Some of the obvious players are already in the game. Google has its own natural language processing (NLP) tools and, no surprise, so does Amazon in its Comprehend cloud-based service. They and countless other start-ups are adding to the general knowledge base surrounding NLP, pushing this technology forward at a rapid pace.
Brands and retailers should be wary of leveraging the paid services of Google or Amazon to get into voice search because neither is a neutral party in the world of e-commerce. As with search today, a competing brand can win an auction for your keywords and display their products ahead of yours. Who knows if a consumer said your brand name, or used the generic term for the product? Plus, if brands and retailers delegate this to a third-party capability provider they are distancing themselves from learning how consumers search for products, while perhaps inadvertently training another company in this key consumer behavior, which itself becomes an asset for the capability provider.
Brands would thus be wise to anticipate retailers and search engines starting to demand “data dictionaries” for voice (and probably visual) search from brands.
The size and difficulty of fulfilling this kind of data may not be readily apparent, but it is significant. Consider how you speak. Humans generally don’t speak the same way they write. When writing, you can see and edit your input before hitting “Submit”. When you speak, however, it’s out there, and what you say next generally adds on what was said before. No matter how skilled, for instance, a writer may be, it’s often helpful (or necessary) for even a celebrated author to create speaking points on cards to refer to during a debate.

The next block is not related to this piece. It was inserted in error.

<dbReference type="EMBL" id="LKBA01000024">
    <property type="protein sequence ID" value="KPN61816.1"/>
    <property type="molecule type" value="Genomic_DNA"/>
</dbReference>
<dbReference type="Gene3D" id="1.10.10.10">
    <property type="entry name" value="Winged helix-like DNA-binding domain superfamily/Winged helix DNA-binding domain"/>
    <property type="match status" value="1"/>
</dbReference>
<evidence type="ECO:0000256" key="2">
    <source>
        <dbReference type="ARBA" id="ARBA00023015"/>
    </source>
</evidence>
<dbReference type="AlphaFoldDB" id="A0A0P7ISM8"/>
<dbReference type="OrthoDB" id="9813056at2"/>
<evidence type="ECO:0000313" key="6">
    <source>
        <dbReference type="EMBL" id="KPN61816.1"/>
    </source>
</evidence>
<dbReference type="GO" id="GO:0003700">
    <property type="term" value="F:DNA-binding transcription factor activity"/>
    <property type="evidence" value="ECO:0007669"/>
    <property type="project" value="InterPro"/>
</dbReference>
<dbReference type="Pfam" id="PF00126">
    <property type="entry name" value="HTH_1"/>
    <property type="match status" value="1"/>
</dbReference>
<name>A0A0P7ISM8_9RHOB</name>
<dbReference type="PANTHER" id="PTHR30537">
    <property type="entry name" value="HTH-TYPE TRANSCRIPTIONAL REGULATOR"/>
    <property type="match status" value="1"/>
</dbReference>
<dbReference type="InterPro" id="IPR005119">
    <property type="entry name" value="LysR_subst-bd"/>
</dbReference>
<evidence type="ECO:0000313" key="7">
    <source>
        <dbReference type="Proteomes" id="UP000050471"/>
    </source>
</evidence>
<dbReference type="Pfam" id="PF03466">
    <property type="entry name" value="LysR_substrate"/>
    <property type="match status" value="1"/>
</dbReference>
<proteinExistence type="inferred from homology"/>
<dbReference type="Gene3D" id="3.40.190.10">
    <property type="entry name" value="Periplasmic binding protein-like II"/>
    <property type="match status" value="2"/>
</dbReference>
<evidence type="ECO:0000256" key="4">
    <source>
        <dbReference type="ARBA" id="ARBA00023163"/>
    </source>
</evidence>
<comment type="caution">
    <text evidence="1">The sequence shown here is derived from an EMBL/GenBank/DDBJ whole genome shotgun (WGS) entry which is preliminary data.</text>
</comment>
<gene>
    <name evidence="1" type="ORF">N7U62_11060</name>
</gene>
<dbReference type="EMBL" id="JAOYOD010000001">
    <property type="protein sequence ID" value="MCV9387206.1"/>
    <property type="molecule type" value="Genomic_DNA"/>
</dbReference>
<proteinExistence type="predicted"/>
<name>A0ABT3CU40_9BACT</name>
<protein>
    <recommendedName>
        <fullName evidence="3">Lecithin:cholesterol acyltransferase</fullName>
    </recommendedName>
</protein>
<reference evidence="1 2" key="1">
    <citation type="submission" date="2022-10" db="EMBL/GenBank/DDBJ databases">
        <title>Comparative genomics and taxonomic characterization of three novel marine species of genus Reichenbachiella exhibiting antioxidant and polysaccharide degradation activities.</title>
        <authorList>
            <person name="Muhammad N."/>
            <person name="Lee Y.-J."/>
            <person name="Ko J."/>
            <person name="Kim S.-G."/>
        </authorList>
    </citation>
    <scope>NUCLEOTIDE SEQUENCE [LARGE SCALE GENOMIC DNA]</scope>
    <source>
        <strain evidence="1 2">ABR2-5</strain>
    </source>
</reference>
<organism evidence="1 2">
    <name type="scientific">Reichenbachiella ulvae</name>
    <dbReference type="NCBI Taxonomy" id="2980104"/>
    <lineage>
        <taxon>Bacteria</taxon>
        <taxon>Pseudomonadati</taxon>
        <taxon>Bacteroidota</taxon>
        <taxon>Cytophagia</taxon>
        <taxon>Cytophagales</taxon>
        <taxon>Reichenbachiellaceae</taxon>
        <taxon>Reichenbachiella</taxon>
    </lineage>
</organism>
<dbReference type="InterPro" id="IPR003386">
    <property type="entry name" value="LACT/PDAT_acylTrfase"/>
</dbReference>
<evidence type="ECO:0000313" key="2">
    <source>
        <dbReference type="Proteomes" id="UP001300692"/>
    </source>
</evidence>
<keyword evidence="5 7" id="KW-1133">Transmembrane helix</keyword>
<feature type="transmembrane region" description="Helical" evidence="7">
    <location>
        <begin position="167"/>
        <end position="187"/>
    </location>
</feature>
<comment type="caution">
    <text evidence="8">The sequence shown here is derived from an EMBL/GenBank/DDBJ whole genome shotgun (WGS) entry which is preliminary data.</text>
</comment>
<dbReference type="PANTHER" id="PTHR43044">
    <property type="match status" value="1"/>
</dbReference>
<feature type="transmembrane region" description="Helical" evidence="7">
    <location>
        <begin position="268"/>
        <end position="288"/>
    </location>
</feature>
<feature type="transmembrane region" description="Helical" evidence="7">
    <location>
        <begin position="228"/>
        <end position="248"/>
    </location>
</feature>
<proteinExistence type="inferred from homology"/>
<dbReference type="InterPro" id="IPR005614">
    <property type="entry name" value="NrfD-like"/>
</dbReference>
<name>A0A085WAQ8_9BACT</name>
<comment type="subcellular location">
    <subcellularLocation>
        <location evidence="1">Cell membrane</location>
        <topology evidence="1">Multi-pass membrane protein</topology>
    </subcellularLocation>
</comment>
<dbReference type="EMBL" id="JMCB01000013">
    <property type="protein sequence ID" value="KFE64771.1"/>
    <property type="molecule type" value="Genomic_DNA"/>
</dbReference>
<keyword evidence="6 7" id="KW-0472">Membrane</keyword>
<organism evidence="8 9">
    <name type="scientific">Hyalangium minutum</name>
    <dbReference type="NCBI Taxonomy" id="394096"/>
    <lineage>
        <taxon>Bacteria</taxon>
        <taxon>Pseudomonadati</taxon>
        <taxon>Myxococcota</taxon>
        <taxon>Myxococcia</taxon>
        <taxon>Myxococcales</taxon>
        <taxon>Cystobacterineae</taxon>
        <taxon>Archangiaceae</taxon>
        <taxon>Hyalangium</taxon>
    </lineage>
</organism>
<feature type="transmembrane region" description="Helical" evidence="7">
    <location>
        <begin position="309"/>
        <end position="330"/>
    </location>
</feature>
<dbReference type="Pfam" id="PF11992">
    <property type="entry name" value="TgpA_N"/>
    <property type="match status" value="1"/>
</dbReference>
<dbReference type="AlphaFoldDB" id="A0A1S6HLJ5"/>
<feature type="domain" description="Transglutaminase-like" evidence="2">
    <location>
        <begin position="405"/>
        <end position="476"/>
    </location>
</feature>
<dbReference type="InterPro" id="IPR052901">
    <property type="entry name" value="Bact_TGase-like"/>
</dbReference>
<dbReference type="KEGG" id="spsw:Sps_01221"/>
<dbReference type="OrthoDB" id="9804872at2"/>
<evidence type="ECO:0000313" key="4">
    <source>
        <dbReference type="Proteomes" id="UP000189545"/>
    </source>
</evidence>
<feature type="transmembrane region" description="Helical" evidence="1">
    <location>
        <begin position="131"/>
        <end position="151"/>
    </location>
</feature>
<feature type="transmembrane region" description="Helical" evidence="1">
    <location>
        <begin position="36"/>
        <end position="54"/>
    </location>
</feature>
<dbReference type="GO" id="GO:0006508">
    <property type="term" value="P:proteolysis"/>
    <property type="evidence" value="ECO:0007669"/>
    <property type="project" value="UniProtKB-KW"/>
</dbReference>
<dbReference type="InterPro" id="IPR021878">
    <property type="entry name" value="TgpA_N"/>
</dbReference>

Where advertising benefits from the services of some creative firm to inject extra life or humanity into the facts that define the product, performance on a retailer’s search engine is typically hampered by the kinds of indirect sentiments or images that are normal in an ad. Retail search appliances are designed to organize its catalog in absolute terms rather than relative ones. Thus, brands need a different approach to content and data that they supply a retailer’’s search engine versus the content they run on TV or in a Facebook ad. This difference is made more complex with the vagaries of how we each express ourselves in speech.
The Search Party Has Moved Across The Street
Among EMarketer’s 10 Key Digital Trends for 2018 is the prediction that “voice search will become too widespread to ignore or get wrong.” Most retailers and brands haven’t gotten regular text search right yet. Now there is a semi-urgent need to figure out how to supply content to support a whole new way for consumers to interface with the devices that link their intent to purchase with an actual sale.
The future of search is not one capability, but will most certainly be a collection of best-in-class approaches that deliver not just results, but richer context that allows for more meaningful cross merchandising, which leads to bigger baskets, better shopping experiences, and increased loyalty.
There exists an opportunity for some brands and retailers to leapfrog where they are with search and go big in NLP, which promises to be a game-changer for today’s mobile-driven consumer. Some brands and retailers, on the other hand, may start to fall back if they are slow to adopt voice as a significant interaction method. At stake is not only being current with a new consumer behavior, but gaining additional, richer insights about how people refer to products and categories when they are not restricted by the defined structure of text-based search. This is not a bright, shiny object; it is a very real consumer behavior.
Today’s online search puts the burden on the consumer to fit their inquiry within the confines of the tool to get a result. The future of search promises to turn this around, and have the search engine or appliance do the work of figuring out that running shoe, trainer, and jogger may sometimes mean the same thing, but that in the context of this specific consumer, she wants three very different things.
This is the English-language version of a column I wrote that appeared in the February 2018 issue of Ecommerce Brasil magazine, in Portuguese. The online version of the Portuguese article can be found here: https://www.ecommercebrasil.com.br/revista/